Facebook is taking a page from Google and other sites by making HTTPS default for user connections in North America, following through on plans announced last year.
The move is meant to provide secure browsing for part of the social network’s user base, which as of September is counted by the company to be more than a billion. The rollout began last week, and Facebook stated there are plans to make HTTPS default for the rest of the world as well. No specific date was given as to when that would be.
Starting last year, Facebook gave users the opportunity to turn on HTTPS so that it was used to protect their entire sessions as opposed to only being used whenever they entered their passwords. The option could be enabled through the Account Security section of the Account Settings page. At the time, Facebook advised users that while HTTPS improves security, encrypted pages take longer to load, and could slow down their experience using the site.
HTTPS layers HTTP on top of the SSL/TLS protocol and provides authentication of the Website and Web server a user is communicating with and keeps the session cookie encrypted to provide protection against man-in-the-middle attacks.
Google opted to turn HTTPS on by default for Gmail in 2010 after calls from security and privacy experts and the emergence of reports of attempts to access the Gmail accounts of Chinese human rights activists. In 2011, Google began redirecting users signed into their Google accounts to the HTTPS version of Google.com to encrypt the searches users perform and the results they receive. Earlier this year, Twitter enabled HTTPS by default for all its users as well, roughly a year after introducing it as an option. Users can turn the option of on their account settings page.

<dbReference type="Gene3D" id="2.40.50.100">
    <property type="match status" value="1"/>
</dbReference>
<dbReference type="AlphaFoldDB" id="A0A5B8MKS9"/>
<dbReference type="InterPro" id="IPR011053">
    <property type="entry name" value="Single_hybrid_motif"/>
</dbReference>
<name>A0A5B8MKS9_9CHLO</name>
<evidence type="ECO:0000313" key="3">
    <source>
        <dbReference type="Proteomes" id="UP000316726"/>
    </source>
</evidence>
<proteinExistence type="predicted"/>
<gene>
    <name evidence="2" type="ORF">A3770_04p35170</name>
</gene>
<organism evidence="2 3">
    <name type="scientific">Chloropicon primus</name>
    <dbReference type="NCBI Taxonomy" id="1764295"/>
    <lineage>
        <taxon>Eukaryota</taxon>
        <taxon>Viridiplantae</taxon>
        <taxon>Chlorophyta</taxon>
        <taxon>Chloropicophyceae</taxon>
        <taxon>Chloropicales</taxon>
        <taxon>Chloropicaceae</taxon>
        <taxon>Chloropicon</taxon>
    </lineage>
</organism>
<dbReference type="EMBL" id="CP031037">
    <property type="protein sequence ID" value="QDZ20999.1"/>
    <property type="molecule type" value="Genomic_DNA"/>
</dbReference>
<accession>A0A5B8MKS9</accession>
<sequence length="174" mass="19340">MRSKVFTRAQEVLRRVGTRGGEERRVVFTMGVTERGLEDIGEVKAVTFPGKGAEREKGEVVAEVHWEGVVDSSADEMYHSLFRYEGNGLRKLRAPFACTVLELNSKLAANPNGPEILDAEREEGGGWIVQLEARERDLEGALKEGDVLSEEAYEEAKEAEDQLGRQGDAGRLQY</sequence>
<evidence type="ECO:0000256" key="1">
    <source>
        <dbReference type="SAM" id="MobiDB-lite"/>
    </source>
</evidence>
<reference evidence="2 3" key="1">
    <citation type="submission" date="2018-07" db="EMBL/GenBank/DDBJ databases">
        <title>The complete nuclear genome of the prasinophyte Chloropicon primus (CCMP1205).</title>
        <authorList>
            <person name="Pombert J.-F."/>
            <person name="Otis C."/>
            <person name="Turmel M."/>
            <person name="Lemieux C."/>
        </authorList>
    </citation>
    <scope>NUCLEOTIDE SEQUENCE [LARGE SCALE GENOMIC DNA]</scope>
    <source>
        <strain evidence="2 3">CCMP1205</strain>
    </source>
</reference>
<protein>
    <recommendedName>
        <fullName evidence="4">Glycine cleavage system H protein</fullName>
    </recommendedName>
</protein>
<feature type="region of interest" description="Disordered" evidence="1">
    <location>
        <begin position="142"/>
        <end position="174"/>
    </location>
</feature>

However, there has been research into attacks that can circumvent HTTPS, so it should not be considered fool-proof. For example, last year at the ekoparty Security Conference in Buenos Aires, two researchers demonstrated a tool known as BEAST that can be used to defeat SSL/TLS and enable attackers to steal cookies. Still, turning HTTPS on by default is a good step, blogged Graham Cluley, senior technology consultant at Sophos.
“Way back in January 2011, Facebook announced it was implementing HTTPS to allow its many millions of users the ability to automatically encrypt their communications with the social network—preventing hackers and attackers from sniffing your sensitive data while using unencrypted wifi hotspots,” Cluley blogged.
In April of last year, Sophos wrote an open letter to Facebook to requesting the site enable HTTPS by default as part of a list of security recommendations.
“We want to say this really clearly and loudly … Well done Facebook! Sure, we might have liked it if Facebook had enabled HTTPS by default more quickly, but it would be churlish to grumble now they’re doing it,” he added.